Acupuncture in the media–Natural Cure for Pain

Acupuncture: Natural Cure for Pain

Using Acupuncture to Treat Health Problems By Laurie Tarkan

Acupuncture is gaining new traction–and respect–in hospitals and doctors’ offices as evidence of its curative power piles up. Here, why this Chinese medicine works–and what health problems it’s best for.

Licensed acupuncturists?point to a 2,500-year history as confirmation that the practice works. The concept that traditionally underlies acupuncture (or needling, as it’s sometimes called) is that the human body has 12 meridians along which energy–called qi (pronounced chee)–flows. When these channels are “blocked” or “unbalanced,” it’s thought, the result is illness and pain. To unblock and balance qi, an acupuncturist inserts needles at strategic points along the meridians and their tributaries.

But for Western doctors and researchers, this explanation does not rise to the level of objective proof. As a result, “there has been an explosion of study on the bio-mechanisms of acupuncture over the last ten years, showing complex, verifiable responses in the brain, nervous system, and connective tissue,” says Arya Nielsen, PhD, senior attending acupuncturist?in the department of Integrative Medicine at Beth Israel Medical Center in New York City. One recent review named more than 20 scientifically established benefits of acupuncture, from increasing the effects of painkilling?endorphins to boosting immune function to releasing anti-inflammatories (which reduce swelling and help healing).

The latest research focuses on the connective tissue that runs under the skin, between muscles and organs. “We suspect that this tissue may be involved in the transmission of the signal from the needle to the brain,” says researcher Helene Langevin, MD, professor of neurology at the University of Vermont College of Medicine. As it turns out, the meridians that acupuncturists?use to “unblock energy” actually line up with the areas of the body where needles can most easily reach this deep connective tissue. It is possible that in ancient China, acupuncturists?mapped out the meridians by palpating connective tissue situated in depressions or “channels” between muscles, she says.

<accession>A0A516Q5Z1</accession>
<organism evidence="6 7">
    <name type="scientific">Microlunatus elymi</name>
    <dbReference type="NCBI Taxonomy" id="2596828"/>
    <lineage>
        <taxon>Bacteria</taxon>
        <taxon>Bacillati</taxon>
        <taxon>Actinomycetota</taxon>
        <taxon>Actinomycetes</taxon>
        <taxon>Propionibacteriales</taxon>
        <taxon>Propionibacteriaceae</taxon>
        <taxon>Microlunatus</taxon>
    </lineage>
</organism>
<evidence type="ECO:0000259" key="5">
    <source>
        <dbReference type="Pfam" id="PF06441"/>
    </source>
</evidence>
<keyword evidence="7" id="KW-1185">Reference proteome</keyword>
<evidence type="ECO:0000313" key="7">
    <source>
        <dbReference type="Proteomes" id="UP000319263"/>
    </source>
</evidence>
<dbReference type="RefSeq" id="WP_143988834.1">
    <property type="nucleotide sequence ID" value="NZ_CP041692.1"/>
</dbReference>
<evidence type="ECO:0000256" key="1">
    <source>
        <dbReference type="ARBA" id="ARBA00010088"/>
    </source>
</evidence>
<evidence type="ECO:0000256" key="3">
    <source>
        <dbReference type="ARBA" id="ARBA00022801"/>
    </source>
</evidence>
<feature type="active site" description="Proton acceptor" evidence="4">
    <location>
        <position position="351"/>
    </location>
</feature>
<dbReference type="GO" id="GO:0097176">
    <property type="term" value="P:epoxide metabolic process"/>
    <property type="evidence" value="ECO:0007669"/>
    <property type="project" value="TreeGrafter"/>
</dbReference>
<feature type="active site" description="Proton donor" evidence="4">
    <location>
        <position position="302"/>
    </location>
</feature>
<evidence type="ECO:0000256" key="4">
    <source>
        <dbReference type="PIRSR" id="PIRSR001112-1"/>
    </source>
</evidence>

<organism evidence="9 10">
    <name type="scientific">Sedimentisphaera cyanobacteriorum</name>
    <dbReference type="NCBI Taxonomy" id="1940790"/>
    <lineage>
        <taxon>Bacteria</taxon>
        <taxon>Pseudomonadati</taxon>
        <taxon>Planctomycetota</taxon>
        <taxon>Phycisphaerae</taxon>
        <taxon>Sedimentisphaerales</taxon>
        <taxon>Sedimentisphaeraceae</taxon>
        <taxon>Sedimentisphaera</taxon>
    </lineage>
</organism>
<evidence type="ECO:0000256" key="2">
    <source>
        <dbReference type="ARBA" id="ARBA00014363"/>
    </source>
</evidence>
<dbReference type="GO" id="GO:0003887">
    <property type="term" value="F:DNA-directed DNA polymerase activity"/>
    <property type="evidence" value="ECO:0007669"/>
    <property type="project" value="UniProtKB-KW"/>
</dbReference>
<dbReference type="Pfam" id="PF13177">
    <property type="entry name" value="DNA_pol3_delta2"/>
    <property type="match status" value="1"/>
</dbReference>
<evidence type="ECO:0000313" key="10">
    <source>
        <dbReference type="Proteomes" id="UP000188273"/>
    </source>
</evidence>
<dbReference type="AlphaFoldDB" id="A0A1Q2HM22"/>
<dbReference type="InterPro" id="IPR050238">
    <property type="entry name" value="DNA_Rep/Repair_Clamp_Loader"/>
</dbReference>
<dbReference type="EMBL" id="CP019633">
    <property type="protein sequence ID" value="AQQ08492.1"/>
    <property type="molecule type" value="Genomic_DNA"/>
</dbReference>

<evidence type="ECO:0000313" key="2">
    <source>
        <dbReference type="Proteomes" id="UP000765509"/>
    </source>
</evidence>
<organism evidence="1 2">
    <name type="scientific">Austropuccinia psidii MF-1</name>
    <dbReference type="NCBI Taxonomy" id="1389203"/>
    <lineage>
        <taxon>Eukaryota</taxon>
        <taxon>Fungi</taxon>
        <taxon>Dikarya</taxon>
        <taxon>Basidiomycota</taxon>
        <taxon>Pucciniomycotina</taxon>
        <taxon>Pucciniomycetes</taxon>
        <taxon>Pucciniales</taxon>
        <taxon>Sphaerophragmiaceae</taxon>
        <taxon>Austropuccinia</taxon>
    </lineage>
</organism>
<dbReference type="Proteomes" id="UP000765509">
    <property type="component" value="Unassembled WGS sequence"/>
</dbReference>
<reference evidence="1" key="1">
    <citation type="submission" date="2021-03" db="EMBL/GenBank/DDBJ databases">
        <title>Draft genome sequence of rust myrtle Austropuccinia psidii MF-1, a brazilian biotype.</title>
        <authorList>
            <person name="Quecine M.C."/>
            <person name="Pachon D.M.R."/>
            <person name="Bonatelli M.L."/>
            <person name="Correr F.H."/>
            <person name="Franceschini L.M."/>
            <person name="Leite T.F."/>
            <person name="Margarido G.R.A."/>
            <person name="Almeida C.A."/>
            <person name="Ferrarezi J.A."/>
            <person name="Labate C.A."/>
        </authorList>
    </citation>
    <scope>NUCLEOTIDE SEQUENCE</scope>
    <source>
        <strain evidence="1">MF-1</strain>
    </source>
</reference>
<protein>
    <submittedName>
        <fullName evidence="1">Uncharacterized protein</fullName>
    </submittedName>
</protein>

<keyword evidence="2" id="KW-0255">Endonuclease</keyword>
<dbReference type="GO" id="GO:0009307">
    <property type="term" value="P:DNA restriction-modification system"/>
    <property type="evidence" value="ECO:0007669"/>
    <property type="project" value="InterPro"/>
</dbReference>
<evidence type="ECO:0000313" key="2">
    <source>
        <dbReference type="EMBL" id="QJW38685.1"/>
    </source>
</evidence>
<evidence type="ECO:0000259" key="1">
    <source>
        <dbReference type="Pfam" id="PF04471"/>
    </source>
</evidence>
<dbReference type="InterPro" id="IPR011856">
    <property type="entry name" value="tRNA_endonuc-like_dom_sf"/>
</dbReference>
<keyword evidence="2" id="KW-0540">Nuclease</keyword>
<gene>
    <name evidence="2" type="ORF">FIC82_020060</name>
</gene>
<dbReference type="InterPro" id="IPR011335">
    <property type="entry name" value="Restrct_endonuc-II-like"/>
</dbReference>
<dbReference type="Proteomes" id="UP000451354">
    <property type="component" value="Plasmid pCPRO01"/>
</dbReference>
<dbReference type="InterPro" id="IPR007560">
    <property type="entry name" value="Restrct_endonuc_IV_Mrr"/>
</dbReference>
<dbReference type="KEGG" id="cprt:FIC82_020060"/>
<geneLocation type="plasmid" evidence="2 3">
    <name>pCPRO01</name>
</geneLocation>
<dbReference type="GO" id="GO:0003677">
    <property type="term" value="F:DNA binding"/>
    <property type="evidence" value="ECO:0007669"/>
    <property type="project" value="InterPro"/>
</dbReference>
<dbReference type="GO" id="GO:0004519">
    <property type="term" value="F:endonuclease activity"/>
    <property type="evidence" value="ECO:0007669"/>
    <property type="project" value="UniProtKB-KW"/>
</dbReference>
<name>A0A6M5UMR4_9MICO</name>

Despite mounting evidence, a major area of inquiry has been whether acupuncture’s effectiveness can be explained away by the placebo effect–meaning that needling works only because patients believe that it will. In tests, researchers have compared “real” acupuncture with “sham” (using toothpicks or very short needles or placing needles at “inactive” points). Many–but not all–of these studies found that both versions provide some relief, but acupuncture experts claim the studies have several flaws.

First, they argue, there’s no such thing as faking acupuncture–inserting a needle, no matter where or how deeply, provokes an effect in the body. Even more significantly, one University of Michigan study used brain imaging to find that the two procedures affect brain chemistry differently. Real treatments triggered the release of pain-relieving endorphins and increased the number of endorphin receptors in the brain. In contrast, the sham therapy merely produced more endorphins–without changing receptor number. Finally, science has started to recognize the legitimacy of the placebo in medicine. “Expectations, the relationship between doctors and patients, and the attention a patient is given all can improve the outcome of any treatment,” says Brian Berman, MD, professor of family and community medicine and director of the University of Maryland Center for Integrative Medicine. “But it’s only been recently that conventional doctors have acknowledged that the mind does have some power in the process of healing.”

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